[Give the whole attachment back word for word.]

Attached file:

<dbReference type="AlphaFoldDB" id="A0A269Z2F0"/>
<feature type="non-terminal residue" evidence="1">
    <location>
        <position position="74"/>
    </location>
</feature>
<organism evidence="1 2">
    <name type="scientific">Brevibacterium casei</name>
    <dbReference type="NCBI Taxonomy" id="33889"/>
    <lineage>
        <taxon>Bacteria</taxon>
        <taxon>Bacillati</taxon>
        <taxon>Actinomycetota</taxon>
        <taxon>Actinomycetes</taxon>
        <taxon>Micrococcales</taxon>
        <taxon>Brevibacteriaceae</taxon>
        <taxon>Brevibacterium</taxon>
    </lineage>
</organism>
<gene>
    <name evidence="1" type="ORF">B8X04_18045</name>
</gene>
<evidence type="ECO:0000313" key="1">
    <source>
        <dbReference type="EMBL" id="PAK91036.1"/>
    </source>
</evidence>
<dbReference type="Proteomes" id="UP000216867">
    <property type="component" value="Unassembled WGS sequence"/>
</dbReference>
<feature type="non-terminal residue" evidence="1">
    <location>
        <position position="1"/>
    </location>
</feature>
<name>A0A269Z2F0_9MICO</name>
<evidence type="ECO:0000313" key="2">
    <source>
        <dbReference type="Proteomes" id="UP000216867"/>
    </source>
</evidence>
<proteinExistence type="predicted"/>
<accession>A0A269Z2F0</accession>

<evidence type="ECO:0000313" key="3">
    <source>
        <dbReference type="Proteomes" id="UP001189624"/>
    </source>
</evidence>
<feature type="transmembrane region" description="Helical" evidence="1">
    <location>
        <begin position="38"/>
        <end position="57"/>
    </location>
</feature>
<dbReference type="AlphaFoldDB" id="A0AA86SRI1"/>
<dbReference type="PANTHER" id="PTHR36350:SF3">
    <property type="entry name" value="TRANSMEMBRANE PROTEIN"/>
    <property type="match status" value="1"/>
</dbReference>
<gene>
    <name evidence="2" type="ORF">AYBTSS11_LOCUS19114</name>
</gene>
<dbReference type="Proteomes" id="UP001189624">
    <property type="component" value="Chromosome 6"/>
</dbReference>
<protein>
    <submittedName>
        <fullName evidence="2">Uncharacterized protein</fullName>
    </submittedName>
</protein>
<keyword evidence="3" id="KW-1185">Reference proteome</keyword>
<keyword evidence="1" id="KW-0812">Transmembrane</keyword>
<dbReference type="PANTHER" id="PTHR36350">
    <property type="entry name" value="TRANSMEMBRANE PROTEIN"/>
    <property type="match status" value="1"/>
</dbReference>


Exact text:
<dbReference type="AlphaFoldDB" id="A0A269Z2F0"/>
<feature type="non-terminal residue" evidence="1">
    <location>
        <position position="74"/>
    </location>
</feature>
<organism evidence="1 2">
    <name type="scientific">Brevibacterium casei</name>
    <dbReference type="NCBI Taxonomy" id="33889"/>
    <lineage>
        <taxon>Bacteria</taxon>
        <taxon>Bacillati</taxon>
        <taxon>Actinomycetota</taxon>
        <taxon>Actinomycetes</taxon>
        <taxon>Micrococcales</taxon>
        <taxon>Brevibacteriaceae</taxon>
        <taxon>Brevibacterium</taxon>
    </lineage>
</organism>
<gene>
    <name evidence="1" type="ORF">B8X04_18045</name>
</gene>
<evidence type="ECO:0000313" key="1">
    <source>
        <dbReference type="EMBL" id="PAK91036.1"/>
    </source>
</evidence>
<dbReference type="Proteomes" id="UP000216867">
    <property type="component" value="Unassembled WGS sequence"/>
</dbReference>
<feature type="non-terminal residue" evidence="1">
    <location>
        <position position="1"/>
    </location>
</feature>
<name>A0A269Z2F0_9MICO</name>
<evidence type="ECO:0000313" key="2">
    <source>
        <dbReference type="Proteomes" id="UP000216867"/>
    </source>
</evidence>
<proteinExistence type="predicted"/>
<accession>A0A269Z2F0</accession>

<evidence type="ECO:0000313" key="3">
    <source>
        <dbReference type="Proteomes" id="UP001189624"/>
    </source>
</evidence>
<feature type="transmembrane region" description="Helical" evidence="1">
    <location>
        <begin position="38"/>
        <end position="57"/>
    </location>
</feature>
<dbReference type="AlphaFoldDB" id="A0AA86SRI1"/>
<dbReference type="PANTHER" id="PTHR36350:SF3">
    <property type="entry name" value="TRANSMEMBRANE PROTEIN"/>
    <property type="match status" value="1"/>
</dbReference>
<gene>
    <name evidence="2" type="ORF">AYBTSS11_LOCUS19114</name>
</gene>
<dbReference type="Proteomes" id="UP001189624">
    <property type="component" value="Chromosome 6"/>
</dbReference>
<protein>
    <submittedName>
        <fullName evidence="2">Uncharacterized protein</fullName>
    </submittedName>
</protein>
<keyword evidence="3" id="KW-1185">Reference proteome</keyword>
<keyword evidence="1" id="KW-0812">Transmembrane</keyword>
<dbReference type="PANTHER" id="PTHR36350">
    <property type="entry name" value="TRANSMEMBRANE PROTEIN"/>
    <property type="match status" value="1"/>
</dbReference>